En-Gendering the Sublime: Aesthetics and Politics in the Eighteenth Century
2014 (English)In: NORA: Nordic Journal of Feminist and Gender Research, ISSN 0803-8740, E-ISSN 1502-394X, Vol. 22, no 1, 20-32 p.Article in journal (Refereed) Published
In this essay I expand on the analysis of the en-gendered sublime, an aesthetic concept of political consequence used in the eighteenth century. In a discussion of the initial phase of modern aesthetics I will present Immanuel Kants opinions on the sublimes ennobling effect as having solely male connotations. This, I argue, became an important part of the construction of a new notion of citizenship on the basis of nationality and as an exclusively male domain. Furthermore, I will claim that conceptions of the bad sublime, as expressed by thinkers such as Edmund Burke, made up another side of this ennobling sublimity coin, which was the politically provocative defined in female terms. Aesthetics has obviously walked hand-in-hand with politics ever since Platos Republic, and the concept of the sublime only make up a small part of this complex union-but undeniably a rather interesting one.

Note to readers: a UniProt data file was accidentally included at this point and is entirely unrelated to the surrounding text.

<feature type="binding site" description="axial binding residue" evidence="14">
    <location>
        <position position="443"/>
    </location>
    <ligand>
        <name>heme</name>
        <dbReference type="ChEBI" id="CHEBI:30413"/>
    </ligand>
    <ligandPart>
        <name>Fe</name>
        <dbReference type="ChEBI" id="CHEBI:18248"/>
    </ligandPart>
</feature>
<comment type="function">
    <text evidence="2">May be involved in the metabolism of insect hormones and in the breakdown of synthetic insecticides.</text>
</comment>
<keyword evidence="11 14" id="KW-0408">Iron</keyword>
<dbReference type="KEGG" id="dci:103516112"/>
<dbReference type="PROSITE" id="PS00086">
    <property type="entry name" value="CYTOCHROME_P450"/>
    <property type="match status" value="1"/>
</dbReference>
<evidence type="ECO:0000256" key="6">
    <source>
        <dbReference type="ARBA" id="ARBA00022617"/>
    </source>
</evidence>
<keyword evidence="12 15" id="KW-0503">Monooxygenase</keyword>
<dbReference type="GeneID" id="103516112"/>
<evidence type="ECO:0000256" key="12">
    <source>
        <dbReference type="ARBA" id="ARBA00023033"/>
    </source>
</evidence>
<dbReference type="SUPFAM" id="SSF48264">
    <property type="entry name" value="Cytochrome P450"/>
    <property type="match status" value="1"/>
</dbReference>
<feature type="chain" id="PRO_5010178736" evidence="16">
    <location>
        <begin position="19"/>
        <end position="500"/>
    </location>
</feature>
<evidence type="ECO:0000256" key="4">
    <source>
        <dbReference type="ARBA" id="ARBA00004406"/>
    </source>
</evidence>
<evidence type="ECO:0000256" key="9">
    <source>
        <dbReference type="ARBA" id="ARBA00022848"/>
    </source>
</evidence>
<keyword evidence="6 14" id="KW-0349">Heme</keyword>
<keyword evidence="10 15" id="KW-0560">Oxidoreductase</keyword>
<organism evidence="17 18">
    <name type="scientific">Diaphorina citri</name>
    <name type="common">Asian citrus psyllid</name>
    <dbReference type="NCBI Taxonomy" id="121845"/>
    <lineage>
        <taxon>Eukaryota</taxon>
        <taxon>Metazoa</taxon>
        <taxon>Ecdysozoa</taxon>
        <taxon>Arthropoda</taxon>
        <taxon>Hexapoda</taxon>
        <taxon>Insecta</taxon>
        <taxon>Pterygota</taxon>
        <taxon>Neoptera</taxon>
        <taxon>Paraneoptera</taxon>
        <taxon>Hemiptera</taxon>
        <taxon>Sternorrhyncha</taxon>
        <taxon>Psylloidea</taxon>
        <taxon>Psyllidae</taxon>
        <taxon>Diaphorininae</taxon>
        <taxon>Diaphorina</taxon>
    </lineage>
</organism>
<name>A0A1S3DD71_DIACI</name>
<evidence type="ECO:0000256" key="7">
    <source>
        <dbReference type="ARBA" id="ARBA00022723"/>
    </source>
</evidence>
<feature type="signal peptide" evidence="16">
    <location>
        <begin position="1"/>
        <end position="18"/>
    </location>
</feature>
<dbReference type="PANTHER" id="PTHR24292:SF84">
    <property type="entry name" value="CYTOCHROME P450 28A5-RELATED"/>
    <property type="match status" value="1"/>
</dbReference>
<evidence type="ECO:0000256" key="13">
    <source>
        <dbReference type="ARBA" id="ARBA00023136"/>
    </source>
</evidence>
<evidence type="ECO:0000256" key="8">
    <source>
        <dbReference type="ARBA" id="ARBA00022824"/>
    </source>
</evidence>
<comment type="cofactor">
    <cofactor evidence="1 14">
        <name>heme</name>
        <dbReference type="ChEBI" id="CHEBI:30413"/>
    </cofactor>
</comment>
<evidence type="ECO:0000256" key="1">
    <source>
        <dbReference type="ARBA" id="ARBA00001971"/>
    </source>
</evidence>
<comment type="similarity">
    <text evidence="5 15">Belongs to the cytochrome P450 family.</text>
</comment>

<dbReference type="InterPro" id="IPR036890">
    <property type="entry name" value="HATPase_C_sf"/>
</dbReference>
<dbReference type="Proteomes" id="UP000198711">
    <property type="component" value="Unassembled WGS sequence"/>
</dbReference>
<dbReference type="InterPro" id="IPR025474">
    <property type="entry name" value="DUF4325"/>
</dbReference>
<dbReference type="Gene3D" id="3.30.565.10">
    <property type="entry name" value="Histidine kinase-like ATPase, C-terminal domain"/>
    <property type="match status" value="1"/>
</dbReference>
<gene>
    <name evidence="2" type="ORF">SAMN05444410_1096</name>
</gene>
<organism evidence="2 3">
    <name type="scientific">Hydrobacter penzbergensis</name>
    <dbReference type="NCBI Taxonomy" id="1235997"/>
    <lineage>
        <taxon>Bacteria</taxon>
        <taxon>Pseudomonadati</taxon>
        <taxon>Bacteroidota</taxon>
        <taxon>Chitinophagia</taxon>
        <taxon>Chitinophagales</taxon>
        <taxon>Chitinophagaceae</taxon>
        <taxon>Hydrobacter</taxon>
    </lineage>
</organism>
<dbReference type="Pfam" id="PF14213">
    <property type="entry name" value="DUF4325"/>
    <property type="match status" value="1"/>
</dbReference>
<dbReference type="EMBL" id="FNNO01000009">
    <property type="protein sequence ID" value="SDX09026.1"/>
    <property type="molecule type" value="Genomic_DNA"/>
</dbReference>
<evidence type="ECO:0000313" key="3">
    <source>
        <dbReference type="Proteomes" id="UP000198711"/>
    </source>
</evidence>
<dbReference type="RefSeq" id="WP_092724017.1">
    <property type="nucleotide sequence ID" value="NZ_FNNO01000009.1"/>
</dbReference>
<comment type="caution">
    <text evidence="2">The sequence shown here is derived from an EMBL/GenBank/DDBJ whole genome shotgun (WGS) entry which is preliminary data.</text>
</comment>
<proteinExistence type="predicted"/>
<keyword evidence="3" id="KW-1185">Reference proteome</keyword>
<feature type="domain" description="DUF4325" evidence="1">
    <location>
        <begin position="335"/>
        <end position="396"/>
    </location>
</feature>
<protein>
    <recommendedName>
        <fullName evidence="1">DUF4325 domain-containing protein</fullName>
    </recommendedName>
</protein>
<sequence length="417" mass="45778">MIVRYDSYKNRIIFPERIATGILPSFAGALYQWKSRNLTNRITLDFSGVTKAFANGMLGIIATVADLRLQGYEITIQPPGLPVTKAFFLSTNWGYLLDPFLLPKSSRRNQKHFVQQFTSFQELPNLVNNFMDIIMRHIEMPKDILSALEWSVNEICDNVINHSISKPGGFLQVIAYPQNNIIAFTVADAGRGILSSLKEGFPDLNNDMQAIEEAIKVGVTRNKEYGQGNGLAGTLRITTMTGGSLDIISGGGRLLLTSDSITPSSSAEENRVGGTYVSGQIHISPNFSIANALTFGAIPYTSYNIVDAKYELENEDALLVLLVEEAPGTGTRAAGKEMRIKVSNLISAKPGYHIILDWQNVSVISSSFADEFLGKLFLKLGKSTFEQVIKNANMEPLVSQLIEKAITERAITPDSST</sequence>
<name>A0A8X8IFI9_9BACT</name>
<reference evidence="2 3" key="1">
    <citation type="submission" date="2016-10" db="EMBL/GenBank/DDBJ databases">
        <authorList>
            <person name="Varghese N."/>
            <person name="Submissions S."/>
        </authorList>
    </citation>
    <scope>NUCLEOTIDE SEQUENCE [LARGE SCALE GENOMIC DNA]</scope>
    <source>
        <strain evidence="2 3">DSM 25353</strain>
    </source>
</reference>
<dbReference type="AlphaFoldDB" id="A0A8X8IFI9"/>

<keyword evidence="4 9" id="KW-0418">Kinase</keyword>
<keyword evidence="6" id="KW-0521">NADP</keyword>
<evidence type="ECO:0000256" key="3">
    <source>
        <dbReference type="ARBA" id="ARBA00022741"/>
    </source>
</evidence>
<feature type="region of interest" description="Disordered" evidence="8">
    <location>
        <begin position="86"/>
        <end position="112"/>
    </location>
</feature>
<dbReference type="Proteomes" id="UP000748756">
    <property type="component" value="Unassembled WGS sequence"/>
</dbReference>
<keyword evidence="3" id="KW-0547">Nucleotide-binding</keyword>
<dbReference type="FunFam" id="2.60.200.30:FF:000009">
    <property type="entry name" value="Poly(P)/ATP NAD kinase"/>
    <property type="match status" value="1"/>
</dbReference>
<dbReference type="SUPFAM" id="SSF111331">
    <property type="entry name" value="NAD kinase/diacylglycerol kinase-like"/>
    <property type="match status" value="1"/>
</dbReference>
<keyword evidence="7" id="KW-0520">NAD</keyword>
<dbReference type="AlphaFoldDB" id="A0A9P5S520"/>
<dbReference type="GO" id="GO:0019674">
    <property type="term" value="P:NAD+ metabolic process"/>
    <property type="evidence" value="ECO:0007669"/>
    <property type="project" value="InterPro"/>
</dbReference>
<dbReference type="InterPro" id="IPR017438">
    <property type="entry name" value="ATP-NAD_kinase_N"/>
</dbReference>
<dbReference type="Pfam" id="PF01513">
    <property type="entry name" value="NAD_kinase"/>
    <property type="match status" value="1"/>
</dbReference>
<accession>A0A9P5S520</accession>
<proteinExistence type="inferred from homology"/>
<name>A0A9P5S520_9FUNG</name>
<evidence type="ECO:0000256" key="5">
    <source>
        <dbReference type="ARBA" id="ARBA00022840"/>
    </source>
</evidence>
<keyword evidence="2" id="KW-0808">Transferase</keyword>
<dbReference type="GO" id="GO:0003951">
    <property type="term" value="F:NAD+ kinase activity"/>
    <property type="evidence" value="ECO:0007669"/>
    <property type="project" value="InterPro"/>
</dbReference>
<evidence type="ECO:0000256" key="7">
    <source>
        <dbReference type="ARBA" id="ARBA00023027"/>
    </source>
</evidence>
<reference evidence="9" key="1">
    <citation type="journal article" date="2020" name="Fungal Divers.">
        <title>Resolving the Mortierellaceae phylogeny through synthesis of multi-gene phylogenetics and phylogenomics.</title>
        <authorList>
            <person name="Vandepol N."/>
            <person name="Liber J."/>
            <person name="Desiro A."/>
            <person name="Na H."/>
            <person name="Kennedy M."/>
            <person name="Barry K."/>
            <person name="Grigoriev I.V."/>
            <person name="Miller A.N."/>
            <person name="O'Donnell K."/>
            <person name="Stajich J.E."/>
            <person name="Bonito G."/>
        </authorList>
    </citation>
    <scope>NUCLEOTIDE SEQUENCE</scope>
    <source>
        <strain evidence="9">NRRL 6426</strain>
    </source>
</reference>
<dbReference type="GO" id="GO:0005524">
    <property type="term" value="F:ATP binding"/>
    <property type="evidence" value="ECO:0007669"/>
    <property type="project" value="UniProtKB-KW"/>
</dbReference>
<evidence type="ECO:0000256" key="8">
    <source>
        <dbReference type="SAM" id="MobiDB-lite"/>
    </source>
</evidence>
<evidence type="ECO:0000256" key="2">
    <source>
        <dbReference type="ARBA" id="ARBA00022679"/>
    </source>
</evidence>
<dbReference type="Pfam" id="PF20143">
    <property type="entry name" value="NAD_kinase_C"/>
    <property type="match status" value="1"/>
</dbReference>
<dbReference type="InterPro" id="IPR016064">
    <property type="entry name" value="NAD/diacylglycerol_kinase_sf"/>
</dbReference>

Place, publisher, year, edition, pages
Taylor & Francis, 2014. Vol. 22, no 1, 20-32 p.
IdentifiersURN: urn:nbn:se:liu:diva-110545DOI: 10.1080/08038740.2013.860190ScopusID: 2-s2.0-84894540503OAI: oai:DiVA.org:liu-110545DiVA: diva2:746663